Along the way I spotted this hawk along I-8 sitting on a good vantage spot.

Red-Tailed Hawk, Saguaro National Monument, AZ

Red-Tailed Hawk, Saguaro National Monument, AZ

I drove down Old Route 80 to get to the Thrasher Spot and I managed to see lots of birds.

Old Route 80, Gila Bend AZ

Old Route 80, Gila Bend AZ

I was hoping to see a White-Tailed Kite, Mountain Plover or Black Vulture, but no dice.  But I did get to see lots of birds doing interesting things.  There was a field full of Killdeer that would all decide to fly around in formation ever minute or so.  No Mountain Plovers in the bunch though.

Killdeer, Buckeye AZ

Killdeer, Buckeye AZ

The Killdeer were soon joined by 30 or so Meadowlarks that decided to fly from the East to the West side of Rt 80.

Meadowlarks, Buckeye AZ

Meadowlarks, Buckeye AZ

And I’m thinking that this one was a lookout to make sure that no cars were coming.

Western Meadowlark, Buckeye AZ

Western Meadowlark, Buckeye AZ

There were lots of Red-Tailed Hawks along the route, and a Northern Harrier and many American Kestrels like this female.

American Kestrel, Buckeye AZ

American Kestrel, Buckeye AZ

I eventually came to a dam and a neat bridge that crossed the Gila River.

Gila River Bridge, Old Rt 80, Buckeye AZ

Gila River Bridge, Old Rt 80, Buckeye AZ

I stopped halfway across to see some Cormorants swimming by and this Belted Kingfisher sitting in some trees watching for fish.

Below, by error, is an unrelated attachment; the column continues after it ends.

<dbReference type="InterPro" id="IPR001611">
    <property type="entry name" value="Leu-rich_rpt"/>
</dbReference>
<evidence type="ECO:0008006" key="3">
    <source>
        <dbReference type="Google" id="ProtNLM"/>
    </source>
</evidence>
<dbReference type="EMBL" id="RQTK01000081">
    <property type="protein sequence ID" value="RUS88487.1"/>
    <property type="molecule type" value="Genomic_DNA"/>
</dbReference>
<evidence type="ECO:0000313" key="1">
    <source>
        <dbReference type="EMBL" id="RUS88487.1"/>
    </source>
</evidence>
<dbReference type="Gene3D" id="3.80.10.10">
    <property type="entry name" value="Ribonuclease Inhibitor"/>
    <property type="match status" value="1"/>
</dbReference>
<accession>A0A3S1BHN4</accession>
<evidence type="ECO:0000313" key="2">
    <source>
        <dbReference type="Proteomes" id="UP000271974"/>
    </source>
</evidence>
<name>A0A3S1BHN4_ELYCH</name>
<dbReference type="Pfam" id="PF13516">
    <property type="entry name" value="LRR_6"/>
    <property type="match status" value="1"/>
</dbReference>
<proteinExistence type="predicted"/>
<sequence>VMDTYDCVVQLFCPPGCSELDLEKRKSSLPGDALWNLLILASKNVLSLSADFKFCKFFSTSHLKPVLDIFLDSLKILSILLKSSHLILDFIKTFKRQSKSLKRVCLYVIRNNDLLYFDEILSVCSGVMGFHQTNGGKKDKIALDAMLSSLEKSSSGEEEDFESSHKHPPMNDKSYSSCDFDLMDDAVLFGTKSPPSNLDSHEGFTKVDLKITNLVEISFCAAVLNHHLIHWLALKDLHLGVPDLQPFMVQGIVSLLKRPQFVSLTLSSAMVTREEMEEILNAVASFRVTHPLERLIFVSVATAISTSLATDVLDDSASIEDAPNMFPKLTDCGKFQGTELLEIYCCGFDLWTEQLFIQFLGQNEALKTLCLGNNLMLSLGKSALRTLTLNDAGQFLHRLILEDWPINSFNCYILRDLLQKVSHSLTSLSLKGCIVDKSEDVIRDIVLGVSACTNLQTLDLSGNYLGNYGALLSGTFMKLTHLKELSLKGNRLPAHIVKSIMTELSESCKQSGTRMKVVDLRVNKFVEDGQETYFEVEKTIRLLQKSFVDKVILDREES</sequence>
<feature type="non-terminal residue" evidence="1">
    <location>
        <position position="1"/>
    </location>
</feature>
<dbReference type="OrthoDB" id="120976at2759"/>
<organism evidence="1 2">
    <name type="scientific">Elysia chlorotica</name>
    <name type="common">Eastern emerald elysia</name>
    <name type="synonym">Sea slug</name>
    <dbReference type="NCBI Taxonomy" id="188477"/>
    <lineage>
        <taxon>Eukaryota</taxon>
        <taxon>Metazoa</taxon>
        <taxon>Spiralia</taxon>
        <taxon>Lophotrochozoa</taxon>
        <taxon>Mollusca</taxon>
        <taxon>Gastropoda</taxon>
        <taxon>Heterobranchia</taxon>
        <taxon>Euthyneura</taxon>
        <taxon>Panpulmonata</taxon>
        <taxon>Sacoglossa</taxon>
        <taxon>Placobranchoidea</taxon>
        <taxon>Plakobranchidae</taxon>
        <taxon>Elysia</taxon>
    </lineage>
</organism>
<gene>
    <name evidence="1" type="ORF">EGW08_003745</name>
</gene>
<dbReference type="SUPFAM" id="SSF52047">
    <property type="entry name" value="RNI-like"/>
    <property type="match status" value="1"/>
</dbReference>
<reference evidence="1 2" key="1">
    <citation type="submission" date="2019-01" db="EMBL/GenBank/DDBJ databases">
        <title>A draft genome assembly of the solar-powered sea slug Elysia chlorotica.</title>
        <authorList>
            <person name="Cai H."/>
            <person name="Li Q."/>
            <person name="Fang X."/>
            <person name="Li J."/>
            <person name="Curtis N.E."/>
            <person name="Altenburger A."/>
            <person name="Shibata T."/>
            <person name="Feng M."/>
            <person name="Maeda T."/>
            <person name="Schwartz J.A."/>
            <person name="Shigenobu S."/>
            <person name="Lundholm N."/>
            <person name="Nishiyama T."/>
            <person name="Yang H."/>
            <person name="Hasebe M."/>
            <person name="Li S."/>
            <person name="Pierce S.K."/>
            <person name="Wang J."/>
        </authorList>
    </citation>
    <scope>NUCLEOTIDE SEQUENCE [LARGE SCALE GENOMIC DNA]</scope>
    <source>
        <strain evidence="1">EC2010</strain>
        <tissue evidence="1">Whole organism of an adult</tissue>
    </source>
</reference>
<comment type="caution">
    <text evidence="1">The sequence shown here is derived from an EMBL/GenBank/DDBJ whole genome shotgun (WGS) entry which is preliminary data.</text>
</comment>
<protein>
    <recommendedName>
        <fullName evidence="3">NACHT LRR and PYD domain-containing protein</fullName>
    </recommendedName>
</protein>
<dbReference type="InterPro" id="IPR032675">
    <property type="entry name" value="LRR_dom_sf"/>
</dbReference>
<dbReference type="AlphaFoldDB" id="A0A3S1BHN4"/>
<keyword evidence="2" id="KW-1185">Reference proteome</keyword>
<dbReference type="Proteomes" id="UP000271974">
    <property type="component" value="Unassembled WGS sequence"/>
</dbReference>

Belted Kingfisher, Buckeye AZ

Belted Kingfisher, Buckeye AZ

Old Rt 80 went up and over a ridge into more agricultural areas on one side of the road and rocks and desert on the other.  I watched a hawk fly in and land on some of the rocks.  My guess is a dark-morph Red-Tailed Hawk, there’s a noticeable belly-band there.

Dark-Morph Red-Tailed Hawk, Buckeye AZ

Dark-Morph Red-Tailed Hawk, Buckeye AZ

I was scanning the fields when I saw a group of grey birds far out in the distance.  They were a dozen Sandhill Cranes.

Sandhill Cranes, Buckeye AZ

Sandhill Cranes, Buckeye AZ

And then I noticed a group of Ibises flying in a bit north of me.

White-Faced Ibises, Buckeye AZ

White-Faced Ibises, Buckeye AZ

I tried to find them again, but never got a better look at the area.  But I did scare out a Great Egret which gave me a nice show as it flew away.

Great Egret, Buckeye AZ

Great Egret, Buckeye AZ

And saw this Immature Great-Blue Heron standing on the top of a structure looking a bit lost.

Great-Blue Heron, Buckeye AZ

Great-Blue Heron, Buckeye AZ